ShakeItUp: the Improvised Shakespeare Show does exactly what it sets out to do. Using audience suggestions to decide on a genre, setting and title character, the group of actors create an original play in the style of Shakespeare, following the usual improvisation rules of accepting whatever challenges are thrown at them and incorporating the new elements into the plot.
The Hen and Chickens Theatre Bar is an ideal venue for this production, the auditorium is small enough to make it easy for the audience to shout out prompts and feel involved in the show. Before the start of the show, one of the cast members goes around the bar handing out Shakespeare-style line prompts for the audience to fill in. At the beginning of the show, each cast member takes a handful of prompts to take out whenever they struggle for a response. This takes the show into new and unexpected directions. The less appropriate for Shakespeare the line is, the more ridiculous the play gets.
The cast is small but they are all very versatile and take on a variety of roles. The plot that gets created gets more and more complicated as it goes along, making it more impressive that they manage to keep track of all of the twists that they include. They have no props or costume changes to help distinguish each character but they still manage to help the audience understand the different scenes and roles using only their voices and body language.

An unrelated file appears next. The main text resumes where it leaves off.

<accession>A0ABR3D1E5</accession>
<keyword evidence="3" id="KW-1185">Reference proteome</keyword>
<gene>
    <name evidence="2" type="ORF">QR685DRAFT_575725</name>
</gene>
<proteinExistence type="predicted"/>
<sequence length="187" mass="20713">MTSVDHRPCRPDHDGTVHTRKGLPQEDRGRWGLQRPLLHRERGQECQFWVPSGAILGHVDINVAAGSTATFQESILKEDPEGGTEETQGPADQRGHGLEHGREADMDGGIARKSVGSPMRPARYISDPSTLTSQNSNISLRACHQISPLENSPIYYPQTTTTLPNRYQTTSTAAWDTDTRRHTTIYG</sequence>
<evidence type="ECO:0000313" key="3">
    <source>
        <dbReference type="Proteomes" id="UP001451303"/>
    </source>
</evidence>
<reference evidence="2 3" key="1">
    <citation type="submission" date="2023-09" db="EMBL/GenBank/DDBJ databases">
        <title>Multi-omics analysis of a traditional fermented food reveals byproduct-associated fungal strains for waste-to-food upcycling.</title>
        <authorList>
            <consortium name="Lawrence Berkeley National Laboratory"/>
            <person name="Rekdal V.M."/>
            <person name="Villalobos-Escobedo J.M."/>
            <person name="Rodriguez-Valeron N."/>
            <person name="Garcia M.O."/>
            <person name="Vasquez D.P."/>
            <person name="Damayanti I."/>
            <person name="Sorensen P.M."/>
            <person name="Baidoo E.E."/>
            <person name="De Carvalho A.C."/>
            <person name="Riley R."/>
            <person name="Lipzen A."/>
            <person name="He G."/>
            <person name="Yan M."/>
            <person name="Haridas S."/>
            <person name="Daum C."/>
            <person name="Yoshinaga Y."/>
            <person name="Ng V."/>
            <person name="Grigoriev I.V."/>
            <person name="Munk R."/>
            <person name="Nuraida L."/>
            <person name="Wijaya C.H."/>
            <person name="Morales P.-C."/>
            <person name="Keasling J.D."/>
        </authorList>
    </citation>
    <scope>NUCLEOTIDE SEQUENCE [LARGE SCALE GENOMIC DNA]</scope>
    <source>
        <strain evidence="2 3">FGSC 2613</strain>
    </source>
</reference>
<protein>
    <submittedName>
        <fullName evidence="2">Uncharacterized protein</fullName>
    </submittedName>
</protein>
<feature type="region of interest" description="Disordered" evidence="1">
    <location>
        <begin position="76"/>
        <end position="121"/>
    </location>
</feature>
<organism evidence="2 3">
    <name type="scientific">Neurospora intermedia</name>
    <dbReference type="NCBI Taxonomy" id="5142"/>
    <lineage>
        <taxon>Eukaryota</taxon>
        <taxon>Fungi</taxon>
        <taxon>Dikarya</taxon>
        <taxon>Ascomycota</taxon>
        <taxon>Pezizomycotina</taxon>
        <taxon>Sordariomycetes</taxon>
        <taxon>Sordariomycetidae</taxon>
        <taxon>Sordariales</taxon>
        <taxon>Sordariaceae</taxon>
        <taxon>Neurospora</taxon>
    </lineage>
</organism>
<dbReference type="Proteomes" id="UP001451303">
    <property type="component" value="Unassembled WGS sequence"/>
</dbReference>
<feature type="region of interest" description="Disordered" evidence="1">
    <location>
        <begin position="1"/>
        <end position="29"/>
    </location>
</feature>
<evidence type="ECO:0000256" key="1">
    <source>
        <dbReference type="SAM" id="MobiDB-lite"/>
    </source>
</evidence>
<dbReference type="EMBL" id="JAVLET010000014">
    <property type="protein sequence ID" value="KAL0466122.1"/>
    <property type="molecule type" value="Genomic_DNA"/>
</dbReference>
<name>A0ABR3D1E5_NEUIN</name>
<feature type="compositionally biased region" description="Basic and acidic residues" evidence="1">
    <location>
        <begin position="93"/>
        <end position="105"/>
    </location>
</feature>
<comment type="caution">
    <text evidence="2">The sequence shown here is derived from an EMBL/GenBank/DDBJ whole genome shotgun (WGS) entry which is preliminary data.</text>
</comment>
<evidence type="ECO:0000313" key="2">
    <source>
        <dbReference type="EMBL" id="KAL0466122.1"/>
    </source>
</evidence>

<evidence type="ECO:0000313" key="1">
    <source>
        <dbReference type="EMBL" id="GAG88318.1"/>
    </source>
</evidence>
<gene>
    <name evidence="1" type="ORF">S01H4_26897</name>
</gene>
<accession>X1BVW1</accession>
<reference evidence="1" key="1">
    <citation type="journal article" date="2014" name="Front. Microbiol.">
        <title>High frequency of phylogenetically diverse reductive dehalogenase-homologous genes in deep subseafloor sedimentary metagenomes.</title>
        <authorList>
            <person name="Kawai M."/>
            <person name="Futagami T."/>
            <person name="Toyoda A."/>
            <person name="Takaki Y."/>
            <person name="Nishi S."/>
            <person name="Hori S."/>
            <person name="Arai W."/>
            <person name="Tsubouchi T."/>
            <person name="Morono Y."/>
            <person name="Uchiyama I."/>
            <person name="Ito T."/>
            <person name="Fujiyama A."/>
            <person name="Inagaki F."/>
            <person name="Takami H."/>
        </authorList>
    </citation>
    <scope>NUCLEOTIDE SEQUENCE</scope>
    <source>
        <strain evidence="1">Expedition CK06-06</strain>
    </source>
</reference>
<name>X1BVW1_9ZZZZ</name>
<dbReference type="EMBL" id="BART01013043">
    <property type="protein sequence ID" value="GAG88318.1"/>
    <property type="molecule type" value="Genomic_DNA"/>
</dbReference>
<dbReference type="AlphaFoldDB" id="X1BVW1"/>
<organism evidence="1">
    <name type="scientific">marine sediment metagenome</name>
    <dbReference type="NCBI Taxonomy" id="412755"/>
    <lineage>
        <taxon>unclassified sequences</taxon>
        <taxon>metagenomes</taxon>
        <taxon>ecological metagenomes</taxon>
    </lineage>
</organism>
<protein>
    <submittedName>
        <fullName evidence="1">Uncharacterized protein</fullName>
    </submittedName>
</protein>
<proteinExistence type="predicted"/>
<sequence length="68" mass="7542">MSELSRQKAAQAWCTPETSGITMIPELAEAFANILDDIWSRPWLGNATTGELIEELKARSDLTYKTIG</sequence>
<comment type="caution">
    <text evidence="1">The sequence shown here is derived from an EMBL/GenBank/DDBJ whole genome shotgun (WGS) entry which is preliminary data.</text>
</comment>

The most impressive aspect, which makes the show stand out from other improv performances, is how they maintain the Shakespearean elements throughout. They use the typical speech styles that you would find in a Shakespeare play, even when the subject matter becomes much more modern. The highlight is when they add in rhyming couplets, completely improvised, that fit into the story. It really gives the impression of an authentic, if strange, work of Shakespeare.
There are two musicians that accompany the actors, providing sound effects and background music for the various scenes. They fit in so well that you almost forget they are there, and despite the improvisation the timing is great and the music fits as well as any pre-written soundtrack. They also provide music for the improvised songs that make up part of the play, often prompted by one of the actors forcing someone to sing with a line like ‘why don’t you tell us about that, in song?’. Although the songs follow a set format and tune, it is still entertaining, both when they manage to fit a very creative line perfectly into the song, and when they struggle and can’t make it work.
Obviously, this show will be a different experience every time it is performed. It is definitely reliant on the audience being ready and willing to participate, and the actors do a great job of warming up the crowd before the show to make everyone feel more comfortable with shouting out suggestions when needed. The cast are clearly passionate about what they do, and in the case of the most recent performance, were very excited to be able to try out a history, a genre that had never been chosen for them before. Their enthusiasm is what makes the show stand out, they seem to truly enjoy the performance so the audience does too.